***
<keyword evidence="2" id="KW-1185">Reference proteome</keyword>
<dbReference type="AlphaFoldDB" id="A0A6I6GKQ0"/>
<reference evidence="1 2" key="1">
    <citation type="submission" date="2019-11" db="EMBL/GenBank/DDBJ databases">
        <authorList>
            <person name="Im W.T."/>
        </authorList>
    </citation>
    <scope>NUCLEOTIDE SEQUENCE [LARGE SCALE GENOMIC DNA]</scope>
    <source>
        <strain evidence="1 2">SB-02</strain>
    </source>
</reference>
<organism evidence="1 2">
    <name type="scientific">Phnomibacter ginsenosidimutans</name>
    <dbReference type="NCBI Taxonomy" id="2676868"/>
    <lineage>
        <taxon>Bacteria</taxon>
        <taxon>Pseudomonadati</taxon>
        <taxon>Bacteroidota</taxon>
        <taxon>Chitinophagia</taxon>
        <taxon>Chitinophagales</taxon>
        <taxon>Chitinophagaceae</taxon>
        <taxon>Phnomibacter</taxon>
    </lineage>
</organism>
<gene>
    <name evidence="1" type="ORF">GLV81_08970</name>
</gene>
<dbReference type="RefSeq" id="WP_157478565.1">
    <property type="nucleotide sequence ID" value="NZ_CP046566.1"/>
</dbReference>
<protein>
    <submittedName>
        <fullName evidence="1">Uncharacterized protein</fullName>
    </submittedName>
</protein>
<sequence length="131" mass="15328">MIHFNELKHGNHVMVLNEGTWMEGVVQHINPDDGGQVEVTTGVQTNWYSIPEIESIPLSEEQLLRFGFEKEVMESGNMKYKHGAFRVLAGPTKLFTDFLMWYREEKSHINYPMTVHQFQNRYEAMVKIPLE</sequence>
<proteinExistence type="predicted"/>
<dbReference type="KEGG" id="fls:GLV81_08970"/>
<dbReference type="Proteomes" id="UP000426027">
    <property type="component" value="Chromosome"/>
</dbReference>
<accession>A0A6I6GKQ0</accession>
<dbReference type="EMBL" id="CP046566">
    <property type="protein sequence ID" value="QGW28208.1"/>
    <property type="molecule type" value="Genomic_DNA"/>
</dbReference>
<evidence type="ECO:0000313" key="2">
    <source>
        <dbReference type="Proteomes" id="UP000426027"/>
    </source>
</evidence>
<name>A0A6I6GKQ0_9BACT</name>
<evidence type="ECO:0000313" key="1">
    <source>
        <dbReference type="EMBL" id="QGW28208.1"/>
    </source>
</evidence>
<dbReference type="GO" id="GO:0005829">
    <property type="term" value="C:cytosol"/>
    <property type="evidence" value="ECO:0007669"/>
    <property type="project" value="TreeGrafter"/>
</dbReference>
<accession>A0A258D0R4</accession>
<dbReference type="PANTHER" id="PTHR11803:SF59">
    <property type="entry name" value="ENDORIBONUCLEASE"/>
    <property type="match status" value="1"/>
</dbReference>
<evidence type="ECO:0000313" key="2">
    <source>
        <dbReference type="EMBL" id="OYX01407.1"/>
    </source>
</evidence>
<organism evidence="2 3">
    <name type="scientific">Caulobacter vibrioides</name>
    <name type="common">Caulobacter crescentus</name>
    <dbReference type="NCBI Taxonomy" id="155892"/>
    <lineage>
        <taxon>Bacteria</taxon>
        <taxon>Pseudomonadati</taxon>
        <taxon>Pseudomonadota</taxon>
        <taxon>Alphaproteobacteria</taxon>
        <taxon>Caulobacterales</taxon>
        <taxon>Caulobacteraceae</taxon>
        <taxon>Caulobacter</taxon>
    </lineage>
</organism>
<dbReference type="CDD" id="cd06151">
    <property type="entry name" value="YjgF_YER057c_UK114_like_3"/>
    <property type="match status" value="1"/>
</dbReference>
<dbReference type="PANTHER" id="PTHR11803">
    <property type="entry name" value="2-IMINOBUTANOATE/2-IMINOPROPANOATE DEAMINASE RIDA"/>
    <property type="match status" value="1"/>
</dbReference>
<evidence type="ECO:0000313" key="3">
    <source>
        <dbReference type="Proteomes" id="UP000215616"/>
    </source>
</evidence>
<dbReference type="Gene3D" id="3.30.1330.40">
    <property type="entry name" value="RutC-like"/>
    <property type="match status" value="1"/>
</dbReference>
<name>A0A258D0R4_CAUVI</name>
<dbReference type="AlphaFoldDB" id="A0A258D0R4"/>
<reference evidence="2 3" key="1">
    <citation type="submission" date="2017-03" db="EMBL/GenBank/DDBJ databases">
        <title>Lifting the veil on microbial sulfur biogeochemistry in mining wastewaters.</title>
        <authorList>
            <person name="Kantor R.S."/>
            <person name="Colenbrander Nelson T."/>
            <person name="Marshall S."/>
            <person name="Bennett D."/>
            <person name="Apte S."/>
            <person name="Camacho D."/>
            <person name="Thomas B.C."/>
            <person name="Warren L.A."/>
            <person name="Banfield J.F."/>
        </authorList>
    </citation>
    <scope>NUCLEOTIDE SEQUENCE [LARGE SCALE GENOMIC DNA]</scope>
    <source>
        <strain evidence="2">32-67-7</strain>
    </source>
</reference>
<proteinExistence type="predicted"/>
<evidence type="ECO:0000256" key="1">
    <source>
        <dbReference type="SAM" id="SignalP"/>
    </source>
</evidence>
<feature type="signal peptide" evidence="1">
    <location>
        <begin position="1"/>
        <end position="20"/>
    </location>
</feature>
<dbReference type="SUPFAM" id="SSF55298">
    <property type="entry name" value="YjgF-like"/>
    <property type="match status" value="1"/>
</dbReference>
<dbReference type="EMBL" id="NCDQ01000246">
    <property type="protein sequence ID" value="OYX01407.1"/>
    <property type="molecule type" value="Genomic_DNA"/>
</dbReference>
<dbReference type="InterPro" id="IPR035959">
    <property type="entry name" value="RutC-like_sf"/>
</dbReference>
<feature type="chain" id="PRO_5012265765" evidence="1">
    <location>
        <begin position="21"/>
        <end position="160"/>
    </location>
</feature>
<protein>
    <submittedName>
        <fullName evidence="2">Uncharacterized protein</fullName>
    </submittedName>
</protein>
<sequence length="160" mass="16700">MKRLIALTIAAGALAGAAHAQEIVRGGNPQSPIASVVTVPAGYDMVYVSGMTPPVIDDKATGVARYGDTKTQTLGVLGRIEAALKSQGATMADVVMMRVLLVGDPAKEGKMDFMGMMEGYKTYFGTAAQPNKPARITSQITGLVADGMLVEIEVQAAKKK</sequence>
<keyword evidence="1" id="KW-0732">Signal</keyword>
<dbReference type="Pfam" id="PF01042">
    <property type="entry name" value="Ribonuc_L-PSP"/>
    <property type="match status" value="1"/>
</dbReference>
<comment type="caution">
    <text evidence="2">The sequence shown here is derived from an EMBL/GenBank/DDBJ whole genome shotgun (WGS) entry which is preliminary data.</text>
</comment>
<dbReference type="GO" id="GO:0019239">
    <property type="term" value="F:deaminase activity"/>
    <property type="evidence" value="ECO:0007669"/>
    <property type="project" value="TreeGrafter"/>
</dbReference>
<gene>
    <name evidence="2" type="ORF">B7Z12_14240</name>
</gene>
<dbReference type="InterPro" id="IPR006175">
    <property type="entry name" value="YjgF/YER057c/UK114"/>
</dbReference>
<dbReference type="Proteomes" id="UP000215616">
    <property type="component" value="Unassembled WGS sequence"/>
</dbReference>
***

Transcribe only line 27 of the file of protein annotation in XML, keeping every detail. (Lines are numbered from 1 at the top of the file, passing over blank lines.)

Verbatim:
<gene>